Using the Big6 to Prevent Plagiarism

Author: Ru Story-Huffman

 

Plagiarism is a word that can strike fear into the heart of teachers, administrators, parents, and students. As a basic definition, plagiarism is cheating by claiming the work of others as one’s own. Practically speaking, plagiarism could mean a failed assignment, course, or expulsion from school – no matter the consequence, a student who plagiarizes is not learning. Plagiarism is a form of academic dishonesty, and it is necessary for all students to understand its definition, and learn how to recognize and avoid all forms of plagiarism by using information ethically.

A good definition of plagiarism is:
“Plagiarism is commonly defined as the unacknowledged appropriation of the words, graphic images, or ideas of another person. Plagiarism is theft of credit and covers ideas as well as forms of expression” (Online Ethics Center, 2005, para. 1).

As you will notice in this article, I have used a lot of in-text citations. This is just one of many ways to present the ideas of others while avoiding plagiarism. I recommend exposing students to proper citation techniques as often as possible.

Even when a student “forgets” to cite a source, they are guilty of plagiarism. When a student uses a cartoon from the web and does not provide proper credit, they are guilty of plagiarism. Improper paraphrasing can lead to increased chances of plagiarism. The best way to combat plagiarism is to teach our students the definition of plagiarism in all its forms, proper note taking techniques, use of citation styles, and the consequences of unethical behavior. The Big6 is a great tool for training our students to respect the words, ideas, and works of others.

The Big6 and Plagiarism

Big6 4.0: Use of Information, is the stage of the Big6 that best addresses plagiarism. In stage 4, students engage information and extract it from a source (Eisenberg, 2001). This is the perfect opportunity to help students understand how to use information ethically by citing properly.

Teaching students the ethical use of information is an important step to teaching the relationship between information literacy and plagiarism (Boden & Carroll, 2006). One excellent way to create a plagiarism-proof assignment is to create assignments that stress the research process and require that students be held responsible for their work (Hulbert, Savidge, & Laudenslager, 2003). For instance, you could require students to turn in their notes as they research their topic. This would be a great class assignment for Big6 4.0, Use of Information, in an assignment organized around Big6.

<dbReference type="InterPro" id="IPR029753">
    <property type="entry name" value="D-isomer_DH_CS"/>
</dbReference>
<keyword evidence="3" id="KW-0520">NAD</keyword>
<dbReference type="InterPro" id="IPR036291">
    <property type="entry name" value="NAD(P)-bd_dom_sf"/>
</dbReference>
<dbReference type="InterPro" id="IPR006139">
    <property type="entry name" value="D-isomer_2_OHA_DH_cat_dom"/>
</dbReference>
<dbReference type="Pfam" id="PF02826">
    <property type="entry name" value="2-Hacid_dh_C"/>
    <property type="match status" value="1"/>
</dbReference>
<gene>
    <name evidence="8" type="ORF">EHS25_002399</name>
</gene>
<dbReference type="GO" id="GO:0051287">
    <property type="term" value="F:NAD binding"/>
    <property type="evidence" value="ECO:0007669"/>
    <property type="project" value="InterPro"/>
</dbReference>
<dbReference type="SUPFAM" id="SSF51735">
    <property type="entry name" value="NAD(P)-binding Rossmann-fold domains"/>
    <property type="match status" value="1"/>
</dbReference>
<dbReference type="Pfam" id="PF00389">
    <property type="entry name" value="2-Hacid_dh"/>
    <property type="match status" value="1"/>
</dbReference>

Big6 is the key to teaching the ethical use of information. Using Big6, you can create assignments that reduce the tendency toward plagiarism and help students learn proper writing habits (Carbone, 2001). Students that are instructed in the boundaries of plagiarism and those who learn why a certain act is considered plagiarism are provided the tools to success and learning. It is essential that students receive instruction on the ethical use of information, as this will allow students to learn to distinguish between use and misuse of information.

Introducing the Topic

Do not automatically assume that your students know the definition of plagiarism. During a freshman orientation, I asked the students if anyone could tell me what plagiarism was. Not a sound was heard, except for eyeballs rolling in their heads, and eyes looking everywhere but at me. My fourth grade daughter — who had accompanied me to work that day– raised her hand. Since the freshmen did not want to answer my question, I let my daughter. “It is using someone else’s words for your own. It is wrong mommy, just wrong” (Huffman, 2006).

Now, I imagine my freshmen knew what plagiarism was; they were just being typical students and did not want to offer an answer. Yet, attempting to engage students in the process of learning about plagiarism is the first step toward knowledge. After my daughter’s explanation, we continued with our class and by the end of the class period, the students participated in a plagiarism quiz and enjoyed themselves in the process.

The plagiarism quiz, downloaded from the San Francisco University website, provides an excellent review of key topics. It includes common sense plagiarism questions, reviews how to use direct quotes, and shows how to reference works. For example, does reprinting a paragraph from a work count as plagiarism if you change some of the wording? (The answer is yes, and believe it or not, this trips up plenty of students.)

To keep this topic fun, we work through the questions aloud. Students who call out the answers receive a piece of chocolate for speaking up. Once students realize that chocolate is the reward, they become more involved.

Steps for the Teacher